How often do your characters surprise you by doing or saying something totally unexpected?

Because I plan before I write, my characters don’t often surprise me. What has happened in both Forsaking All Other and The Bridled Tongue is that unplanned characters have sprung to life fully formed and made themselves essential to the plot, taking over what I had intended to have other secondary characters do. It hasn’t happened yet with ‘Unspoken Promises’ but there is still plenty of time.

We all know the old saying; you can’t judge a book by its cover. This is true. However, how much importance do you place on your book cover design?

I think that good cover design is essential. The cover gives the reader the first impression, and is the thing that will make the reader pick the book up. If the cover doesn’t engage the reader, he or she is unlikely to get as far as reading the blurb.

I have no skill in this area so I have used a professional cover designer, the talented Jenny Quinlan again. Professional cover design can be expensive, but I would say that it is well worth the cost. I see it as a form of advertising, particularly when the book is new.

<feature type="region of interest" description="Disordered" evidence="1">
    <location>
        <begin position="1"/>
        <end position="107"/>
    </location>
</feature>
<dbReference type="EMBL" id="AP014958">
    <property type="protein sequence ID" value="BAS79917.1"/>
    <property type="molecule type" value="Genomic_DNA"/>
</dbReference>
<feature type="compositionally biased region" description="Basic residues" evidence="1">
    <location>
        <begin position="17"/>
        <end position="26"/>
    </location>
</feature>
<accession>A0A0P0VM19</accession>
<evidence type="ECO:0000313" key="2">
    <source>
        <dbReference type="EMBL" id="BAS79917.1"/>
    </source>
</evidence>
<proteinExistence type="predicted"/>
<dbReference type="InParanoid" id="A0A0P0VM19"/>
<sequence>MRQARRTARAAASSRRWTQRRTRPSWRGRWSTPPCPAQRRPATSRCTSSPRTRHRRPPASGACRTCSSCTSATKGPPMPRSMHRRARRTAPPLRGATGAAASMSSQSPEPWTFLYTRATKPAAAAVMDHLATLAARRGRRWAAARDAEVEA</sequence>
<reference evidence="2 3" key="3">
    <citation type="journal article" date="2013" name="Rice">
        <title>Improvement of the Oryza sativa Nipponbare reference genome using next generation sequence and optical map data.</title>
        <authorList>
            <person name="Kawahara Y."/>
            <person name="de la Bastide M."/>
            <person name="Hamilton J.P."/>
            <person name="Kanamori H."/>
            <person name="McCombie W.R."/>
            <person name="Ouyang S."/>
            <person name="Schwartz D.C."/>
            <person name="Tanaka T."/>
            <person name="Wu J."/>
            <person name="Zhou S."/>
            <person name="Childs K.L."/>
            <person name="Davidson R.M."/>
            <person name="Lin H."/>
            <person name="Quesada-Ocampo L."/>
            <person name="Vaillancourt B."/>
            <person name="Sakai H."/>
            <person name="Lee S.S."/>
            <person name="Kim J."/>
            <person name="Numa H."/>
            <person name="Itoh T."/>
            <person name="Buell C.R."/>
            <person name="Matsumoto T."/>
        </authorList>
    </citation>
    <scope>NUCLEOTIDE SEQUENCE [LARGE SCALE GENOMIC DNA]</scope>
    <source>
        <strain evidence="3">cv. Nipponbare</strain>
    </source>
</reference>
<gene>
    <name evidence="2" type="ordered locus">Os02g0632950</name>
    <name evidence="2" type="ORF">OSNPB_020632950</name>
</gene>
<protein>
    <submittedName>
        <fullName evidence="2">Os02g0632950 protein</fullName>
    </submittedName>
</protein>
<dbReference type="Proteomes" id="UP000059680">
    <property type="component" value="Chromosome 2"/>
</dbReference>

Where do you live now? If you had to move to another city/state/country, where might that be?

I currently live in the northern suburbs of Melbourne. I have lived in this part of Melbourne since I first came down here from Ballarat, aged seventeen. House blocks are smaller than in the leafy east of Melbourne but we still have trees and birds visiting our backyards every day, and I can wake up to magpies carolling just like people living in the country. We have a wonderful lake made around 1915 by blocking a local creek. It is surrounded by a nature reserve which is a haven to a wide range of native birds. The population is drawn from nearly everywhere on earth and we all seem to rub along quite well.